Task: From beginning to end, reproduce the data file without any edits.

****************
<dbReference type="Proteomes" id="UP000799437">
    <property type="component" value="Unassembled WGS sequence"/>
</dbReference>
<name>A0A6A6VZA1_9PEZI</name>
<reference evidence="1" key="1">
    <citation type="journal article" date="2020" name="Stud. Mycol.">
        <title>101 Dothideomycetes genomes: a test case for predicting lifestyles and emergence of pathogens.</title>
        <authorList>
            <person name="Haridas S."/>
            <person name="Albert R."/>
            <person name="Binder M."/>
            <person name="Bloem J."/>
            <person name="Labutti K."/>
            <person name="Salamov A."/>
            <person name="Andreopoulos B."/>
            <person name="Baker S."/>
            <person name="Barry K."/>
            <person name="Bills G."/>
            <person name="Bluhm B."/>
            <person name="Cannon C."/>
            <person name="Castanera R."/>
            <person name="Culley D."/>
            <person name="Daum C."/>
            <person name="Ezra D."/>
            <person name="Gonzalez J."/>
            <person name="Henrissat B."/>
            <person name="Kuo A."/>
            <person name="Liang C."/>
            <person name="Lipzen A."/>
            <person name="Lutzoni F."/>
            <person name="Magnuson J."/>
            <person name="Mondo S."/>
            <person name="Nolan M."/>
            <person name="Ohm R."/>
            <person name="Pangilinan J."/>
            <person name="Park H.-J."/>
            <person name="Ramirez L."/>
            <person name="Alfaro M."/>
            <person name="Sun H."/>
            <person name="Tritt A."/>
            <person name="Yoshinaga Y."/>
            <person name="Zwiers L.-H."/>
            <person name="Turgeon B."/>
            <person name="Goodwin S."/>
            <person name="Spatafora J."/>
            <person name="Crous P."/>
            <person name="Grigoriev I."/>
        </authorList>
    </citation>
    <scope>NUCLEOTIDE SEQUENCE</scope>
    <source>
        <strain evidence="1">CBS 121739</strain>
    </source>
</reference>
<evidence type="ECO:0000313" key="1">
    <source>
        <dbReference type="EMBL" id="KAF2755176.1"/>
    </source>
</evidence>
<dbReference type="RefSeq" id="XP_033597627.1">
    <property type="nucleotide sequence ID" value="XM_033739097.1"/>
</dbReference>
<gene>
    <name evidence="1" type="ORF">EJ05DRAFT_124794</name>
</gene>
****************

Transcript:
<dbReference type="Proteomes" id="UP000799437">
    <property type="component" value="Unassembled WGS sequence"/>
</dbReference>
<name>A0A6A6VZA1_9PEZI</name>
<reference evidence="1" key="1">
    <citation type="journal article" date="2020" name="Stud. Mycol.">
        <title>101 Dothideomycetes genomes: a test case for predicting lifestyles and emergence of pathogens.</title>
        <authorList>
            <person name="Haridas S."/>
            <person name="Albert R."/>
            <person name="Binder M."/>
            <person name="Bloem J."/>
            <person name="Labutti K."/>
            <person name="Salamov A."/>
            <person name="Andreopoulos B."/>
            <person name="Baker S."/>
            <person name="Barry K."/>
            <person name="Bills G."/>
            <person name="Bluhm B."/>
            <person name="Cannon C."/>
            <person name="Castanera R."/>
            <person name="Culley D."/>
            <person name="Daum C."/>
            <person name="Ezra D."/>
            <person name="Gonzalez J."/>
            <person name="Henrissat B."/>
            <person name="Kuo A."/>
            <person name="Liang C."/>
            <person name="Lipzen A."/>
            <person name="Lutzoni F."/>
            <person name="Magnuson J."/>
            <person name="Mondo S."/>
            <person name="Nolan M."/>
            <person name="Ohm R."/>
            <person name="Pangilinan J."/>
            <person name="Park H.-J."/>
            <person name="Ramirez L."/>
            <person name="Alfaro M."/>
            <person name="Sun H."/>
            <person name="Tritt A."/>
            <person name="Yoshinaga Y."/>
            <person name="Zwiers L.-H."/>
            <person name="Turgeon B."/>
            <person name="Goodwin S."/>
            <person name="Spatafora J."/>
            <person name="Crous P."/>
            <person name="Grigoriev I."/>
        </authorList>
    </citation>
    <scope>NUCLEOTIDE SEQUENCE</scope>
    <source>
        <strain evidence="1">CBS 121739</strain>
    </source>
</reference>
<evidence type="ECO:0000313" key="1">
    <source>
        <dbReference type="EMBL" id="KAF2755176.1"/>
    </source>
</evidence>
<dbReference type="RefSeq" id="XP_033597627.1">
    <property type="nucleotide sequence ID" value="XM_033739097.1"/>
</dbReference>
<gene>
    <name evidence="1" type="ORF">EJ05DRAFT_124794</name>
</gene>